Nothing beats sitting and playing at your acoustic or electronic drum kit, however the humble practice pad should still be a crucial part of your setup. While playing a full drum kit is your vehicle to playing the grooves and fills that you’ve learned, a practice pad is far more than something to turn to when you need to keep the neighbours happy. In our bid to help your neighbourly relations, we’ve compiled this guide to the best drum practice pads for you.
By using a pad, you have the opportunity to develop the more mechanical side of playing the drums - developing control, speed, hand technique and muscle memory for sticking patterns in an arguably more focussed way - you don't have the kid in a candy store distraction of a full kit. Plus, putting in time on a pad allows you to focus on the nuances of these areas for extended periods without the ear fatigue that even a softly-played acoustic snare drum could induce.
By finding the right practice pad for you, and setting it up away from the kit, you can avoid the distraction of breaking from rudimental and technical practice into full-kit playing, meaning that you can set aside dedicated time for working on your stick technique, then take it back to the kit knowing it’s been well honed.
Practice pads are portable, come in different sizes, and have different playing surfaces to adjust your feel, plus the added benefit of being quiet means that you can make the ‘where’ and ‘when’ of your practice time much more flexible. We've got all the info you need to fid the right option for you and your budget.
Best drum practice pads: MusicRadar's Choice
Our selection covers a range of playing surfaces, pad sizes and budgets. If you’ve used a pad before then the familiar design, feel and sound from practice pads such as the Evans ReelFeel and Vic Firth Hard hitter are most likely what you have in mind.
Drumeo’s P4 possibly holds the greatest appeal to kit drummers who want to hold their focus with a varied feel across the same surface.
Best drum practice pads: Product guide
When it comes to a no-fuss, simple practice pad, the ReelFeel series from Evans is Classic Coke. While there are a few different options in terms of sizes and single/double-sided pads, we’d suggest going for the 12” double-sided version. This octagonal pad consists of a composite wood core, measuring 12” from its widest points on the playing surface, while the extra wooden lip brings the total diameter of the pad to 13”, meaning you can sit it on top of your regular 14” snare drum, or inside your stand’s cradle without any problems.
On one side you get a dense, gum rubber playing surface for maximum rebound, while flipping over gives you a recycled rubber surface with less rebound (although it’s by no-means dead). Both surfaces are the same thickness, but will produce different tonalities when struck. It’s a simple, but not limited, durable pad that will end the search for many players straight out of the gate.
While Ahead started life as a sub-brand of arrow manufacturer Easton, producing aluminium drumsticks, it has since moved into drum accessories (and even snare drums). The Wicked Chops pad is an innovative, go-anywhere design that you can keep in your stick bag, sling in your backpack or pocket and use to build your chops on the go in the smallest of spaces. At 1.75” diameter, and just 2” high, accuracy is certainly a by-product of using this small pad!
There’s a single rubber playing surface which is similar to the gum side of other pads featured in this guide and when not mounted to a stand, the pad sits firmly in place on your desk. However, given it’s dimensions, the Wicked Chops pad isn’t the perfect choice for warming up on your lap or on a surface that isn’t flat and solid. But, for portability when warming up or grabbing your sticks during a break, the Wicked Chops Practice Pad certainly wins.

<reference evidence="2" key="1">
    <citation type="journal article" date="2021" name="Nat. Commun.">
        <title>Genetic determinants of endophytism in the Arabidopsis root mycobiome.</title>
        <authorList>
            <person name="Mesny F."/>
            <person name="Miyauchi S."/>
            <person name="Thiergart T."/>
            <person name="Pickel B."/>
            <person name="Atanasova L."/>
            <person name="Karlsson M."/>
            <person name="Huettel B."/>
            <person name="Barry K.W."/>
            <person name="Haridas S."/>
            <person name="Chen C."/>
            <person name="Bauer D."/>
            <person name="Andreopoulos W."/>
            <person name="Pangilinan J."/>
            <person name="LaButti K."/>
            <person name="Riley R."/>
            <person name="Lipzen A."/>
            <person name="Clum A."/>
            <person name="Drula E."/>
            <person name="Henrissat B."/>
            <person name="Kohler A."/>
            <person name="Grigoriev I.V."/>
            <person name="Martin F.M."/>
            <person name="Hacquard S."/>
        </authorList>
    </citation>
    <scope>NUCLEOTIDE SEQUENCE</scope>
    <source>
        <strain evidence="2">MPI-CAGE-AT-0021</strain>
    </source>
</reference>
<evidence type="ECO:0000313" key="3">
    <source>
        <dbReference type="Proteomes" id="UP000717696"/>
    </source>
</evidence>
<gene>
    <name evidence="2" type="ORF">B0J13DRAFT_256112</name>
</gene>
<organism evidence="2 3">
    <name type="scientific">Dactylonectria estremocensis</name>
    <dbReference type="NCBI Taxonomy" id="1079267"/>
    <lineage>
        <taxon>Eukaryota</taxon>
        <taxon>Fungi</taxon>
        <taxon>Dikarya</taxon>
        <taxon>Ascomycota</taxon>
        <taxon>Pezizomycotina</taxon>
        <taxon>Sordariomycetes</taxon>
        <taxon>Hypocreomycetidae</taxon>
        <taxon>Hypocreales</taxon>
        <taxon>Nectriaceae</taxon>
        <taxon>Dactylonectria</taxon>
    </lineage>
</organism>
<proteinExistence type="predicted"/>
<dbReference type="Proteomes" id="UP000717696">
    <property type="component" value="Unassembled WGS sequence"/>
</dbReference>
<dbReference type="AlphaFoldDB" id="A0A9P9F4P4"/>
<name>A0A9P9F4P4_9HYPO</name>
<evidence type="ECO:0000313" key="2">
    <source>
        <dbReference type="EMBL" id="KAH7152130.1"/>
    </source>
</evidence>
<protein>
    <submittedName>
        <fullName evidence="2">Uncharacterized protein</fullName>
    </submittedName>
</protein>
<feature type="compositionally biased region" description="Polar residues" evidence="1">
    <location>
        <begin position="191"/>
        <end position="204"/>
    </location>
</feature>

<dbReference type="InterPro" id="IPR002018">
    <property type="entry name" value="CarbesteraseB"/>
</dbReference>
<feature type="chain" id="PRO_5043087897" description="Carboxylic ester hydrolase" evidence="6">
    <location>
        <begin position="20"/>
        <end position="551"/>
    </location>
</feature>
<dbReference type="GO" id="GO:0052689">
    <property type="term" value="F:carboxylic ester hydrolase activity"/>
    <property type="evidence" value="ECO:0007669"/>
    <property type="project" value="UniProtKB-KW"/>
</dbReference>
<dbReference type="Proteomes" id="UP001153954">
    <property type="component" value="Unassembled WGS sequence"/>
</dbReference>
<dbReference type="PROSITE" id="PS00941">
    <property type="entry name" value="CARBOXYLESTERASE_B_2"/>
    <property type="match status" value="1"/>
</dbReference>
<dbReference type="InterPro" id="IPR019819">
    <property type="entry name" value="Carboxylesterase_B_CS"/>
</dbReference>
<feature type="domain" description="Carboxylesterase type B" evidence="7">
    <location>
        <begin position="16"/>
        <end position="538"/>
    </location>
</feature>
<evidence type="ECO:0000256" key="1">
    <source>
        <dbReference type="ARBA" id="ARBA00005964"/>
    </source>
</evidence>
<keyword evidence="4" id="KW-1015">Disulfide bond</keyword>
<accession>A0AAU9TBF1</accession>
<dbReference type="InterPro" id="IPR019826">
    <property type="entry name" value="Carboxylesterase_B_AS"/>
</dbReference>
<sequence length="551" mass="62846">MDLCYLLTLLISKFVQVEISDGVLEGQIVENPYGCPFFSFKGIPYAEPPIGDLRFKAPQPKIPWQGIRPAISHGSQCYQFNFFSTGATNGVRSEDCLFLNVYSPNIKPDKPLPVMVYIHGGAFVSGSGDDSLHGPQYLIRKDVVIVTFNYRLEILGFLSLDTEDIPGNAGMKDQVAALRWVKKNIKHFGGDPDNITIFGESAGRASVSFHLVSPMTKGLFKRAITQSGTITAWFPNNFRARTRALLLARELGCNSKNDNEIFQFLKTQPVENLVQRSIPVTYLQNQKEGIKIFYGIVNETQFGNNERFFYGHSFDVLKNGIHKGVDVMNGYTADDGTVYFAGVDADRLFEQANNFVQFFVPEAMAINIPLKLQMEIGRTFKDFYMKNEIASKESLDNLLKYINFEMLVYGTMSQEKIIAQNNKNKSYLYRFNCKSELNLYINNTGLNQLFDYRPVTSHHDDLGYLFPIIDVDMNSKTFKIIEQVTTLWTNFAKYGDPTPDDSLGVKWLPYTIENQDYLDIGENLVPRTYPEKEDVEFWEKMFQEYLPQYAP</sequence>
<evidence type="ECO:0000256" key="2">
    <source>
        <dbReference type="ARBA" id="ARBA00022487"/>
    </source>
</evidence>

Stick giant Vic Firth’s Heavy Hitter pads were first designed by hand technique guru/drumline monster/educator, Bill Bachman, and a quick glance at any one of Bill’s videos online should be enough to confirm that you’re in good, er, hands with this practice pad.
The Heavy Hitter is available as two models: Slim or the Stockpad which we’ve chosen as our recommendation. While the Slim model’s reduced thickness makes it slightly more portable, in reality we’re talking about a difference of a couple of mm on the depth of the playing surface and a few grams lighter overall. While that adds up to a slightly less bulky pad, the tonal difference between the two is actually quite large, with the extra thickness of the Stockpad’s gum rubber surface giving you a lower pitched, warmer stick sound.
Once again, the Stockpad is 12” in diameter with a wooden base, and the underside of the pad is fitted with a non-slip rubber surface to help fix the pad in place. Vic Firth also produces Mylar (drum head material) laminates to attach to the Stock Pad, giving you an even more realistic feel.
So far, all of the pads we’ve featured have been standalone models, very much an intentionally separate entity from your kit. But what if you simply don’t enjoy the feel or sound that a traditional practice pad creates? Enter the RTOM Black Hole. On its own, the Black Hole is a hoop with a tension-adjustable mesh head attached. Pair it with your snare drum, though, and it takes on an entirely more interesting purpose.
As much a solution for noise as feel, this nifty playing surface sits on top of your drum’s batter-side rim and creates a gap between itself and the head of your drum. When struck, the Black Hole will make your drum heads and snares resonate, but with way less volume and attack. This means that you can practice on your regular snare without the usual volume, but still get some authentic sound and – thanks to the variable tension of the Black Hole – feel.
They aren’t cheap, but they do perform as designed, and you can even buy a whole set to put over your kit. Unlike the foam/rubber ‘drum mutes’ of old, these will maintain your enjoyment of playing your kit, and we love the fact that they’re a fast, temporary solution to killing noise without destroying vibe.
The P4 Practice Pad from online drum education site Drumeo takes playing on a pad to the next level, literally, with its three-layer design.
The Drumeo P4 was designed by New York educator, Pat Petrillo, (and also bears his signature), giving you four different playing surfaces on the same side, and spread over three different levels.